Max Schmitt

March 1 2024

Next.js: How to add a Contact Form (Pages Router)

In this guide, I'll show how you can easily add a contact form to a Next.js application when using the pages router.

I've also published a guide for adding a contact form to a Next.js app using the app router.

Here's what we'll build:

  • A simple <ContactForm /> component
  • An API route to send the form data to an email address of our choice

That's all we need to end up with something like this:

If you'd like to jump straight into the code, feel free to check out the repository on GitHub.

Let's get started!

1. Create a ContactForm component

The <ContactForm /> component needs to take a name, email and message as input, and send this data to an API route when the form is submitted.

We won't be using any fancy form libraries for this example. We'll rely on the native form elements and their built-in validation instead.


import React, { useState } from 'react'
function ContactForm() {
const [loading, setLoading] = useState(false)
const [successMessage, setSuccessMessage] = useState('')
const onSubmit = async (e: React.FormEvent) => {
// Prevent the form from submitting the traditional way
// Don't submit twice
if (loading) {
// 👇 A nice little track to get all the form values as an object
const form = as HTMLFormElement
const formValues = Object.fromEntries(new FormData(form).entries())
try {
await fetch('/api/contact', {
method: 'POST',
headers: { 'Content-Type': 'application/json' },
body: JSON.stringify(formValues),
}).then((response) => {
if (!response.ok) {
throw new Error(`HTTP error! Status: ${response.status}`)
return response.json()
setSuccessMessage('Thank you for contacting us!')
// Reset the form values after a successful submission
} catch (err) {
alert('An error occurred while sending your message...')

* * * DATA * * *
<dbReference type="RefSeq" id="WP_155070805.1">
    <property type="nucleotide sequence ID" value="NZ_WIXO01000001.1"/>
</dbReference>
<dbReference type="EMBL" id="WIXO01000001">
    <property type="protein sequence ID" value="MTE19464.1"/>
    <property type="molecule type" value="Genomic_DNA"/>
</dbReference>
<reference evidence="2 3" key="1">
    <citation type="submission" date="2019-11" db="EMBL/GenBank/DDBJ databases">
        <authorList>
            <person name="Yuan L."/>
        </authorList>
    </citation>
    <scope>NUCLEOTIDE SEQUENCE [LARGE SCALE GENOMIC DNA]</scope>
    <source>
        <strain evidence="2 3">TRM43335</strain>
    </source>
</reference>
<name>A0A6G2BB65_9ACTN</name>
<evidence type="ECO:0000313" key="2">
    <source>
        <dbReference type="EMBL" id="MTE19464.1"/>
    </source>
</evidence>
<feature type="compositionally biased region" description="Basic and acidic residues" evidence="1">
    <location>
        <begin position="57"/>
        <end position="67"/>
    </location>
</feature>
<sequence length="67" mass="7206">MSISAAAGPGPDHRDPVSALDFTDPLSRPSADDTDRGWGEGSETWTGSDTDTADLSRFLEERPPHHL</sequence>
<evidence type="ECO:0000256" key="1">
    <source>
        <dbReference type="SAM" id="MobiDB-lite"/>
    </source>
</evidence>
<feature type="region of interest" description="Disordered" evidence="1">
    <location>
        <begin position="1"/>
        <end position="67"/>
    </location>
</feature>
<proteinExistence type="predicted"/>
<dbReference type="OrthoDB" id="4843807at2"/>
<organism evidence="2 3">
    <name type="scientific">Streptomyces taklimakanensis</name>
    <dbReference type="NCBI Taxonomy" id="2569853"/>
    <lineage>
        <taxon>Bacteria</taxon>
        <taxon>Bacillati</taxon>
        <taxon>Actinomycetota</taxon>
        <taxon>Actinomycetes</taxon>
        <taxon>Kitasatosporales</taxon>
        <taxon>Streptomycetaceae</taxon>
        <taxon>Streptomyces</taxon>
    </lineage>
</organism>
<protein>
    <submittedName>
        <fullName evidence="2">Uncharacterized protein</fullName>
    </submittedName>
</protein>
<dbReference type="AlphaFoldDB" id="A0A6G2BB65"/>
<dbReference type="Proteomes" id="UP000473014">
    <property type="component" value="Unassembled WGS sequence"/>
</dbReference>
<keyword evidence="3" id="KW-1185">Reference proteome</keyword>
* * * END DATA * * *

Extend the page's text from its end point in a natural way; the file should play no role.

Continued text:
return (
<form onSubmit={onSubmit}>
<input type="text" name="name" required />
<input type="email" name="email" required />
<textarea name="message" required />
<button disabled={loading} type="submit">
Send message!
{successMessage && <p>{successMessage}</p>}
export default ContactForm

2. Send an email from a Next.js API route

Now that we have our <ContactForm /> component built, let's implement the API route that will accept the form data and send an email to us.

There are many transactional email services but I like using Mailgun because they have a generous free tier.

After you've got that setup, you'll need to get the following environment variables and save them to your .env file:

  • CONTACT_FORM_FROM_EMAIL: The email address that the contact form submissions will be sent from
  • CONTACT_FORM_TO_EMAIL: The email address that the contact form submissions will be sent to
  • MAILGUN_DOMAIN: The domain that you've set up in Mailgun
  • MAILGUN_API_KEY: The API key that you've set up in Mailgun

We'll also need two packages: mailgun.js and form-data. You can install them by running:

$ yarn add mailgun.js form-data

Then go ahead and add the following API route to your Next.js application:


import type { NextApiRequest, NextApiResponse } from 'next'
import Mailgun from 'mailgun.js'
import FormData from 'form-data'
const CONTACT_FORM_TO_EMAIL = process.env.CONTACT_FORM_TO_EMAIL as string
const MAILGUN_DOMAIN = process.env.MAILGUN_DOMAIN as string
const MAILGUN_API_KEY = process.env.MAILGUN_API_KEY as string
const mailgun = new Mailgun(FormData)
const mg = mailgun.client({
username: 'api',
// This needs to be customized based on your Mailgun region
url: '',
async function contact(req: NextApiRequest, res: NextApiResponse<string | void>) {
// Only allow post requests
if (req.method !== 'POST') {
return res.status(404).end()
// Get the form data from the request body
const { name, email, message } = req.body
// Put together the email text
const text = ['From: ' + name + '<' + email + '>\n', message].join('\n')
// Send the email using Mailgun
await mg.messages.create(MAILGUN_DOMAIN, {
subject: 'New contact form submission',
'h:Reply-To': email,
// Send a 200 OK response
res.status(200).json({ status: 'ok' } as any)
export default contact

That's it

That was all that we need. I really like that Next.js makes it so easy to sprinkle in some server-side code for things like this.

I know they're pushing to do more and more backend stuff with Next.js with server actions but I haven't been able to get convinced to use it yet for full-blown APIs. But for simple things like contact form submissions, Next.js API routes are perfect.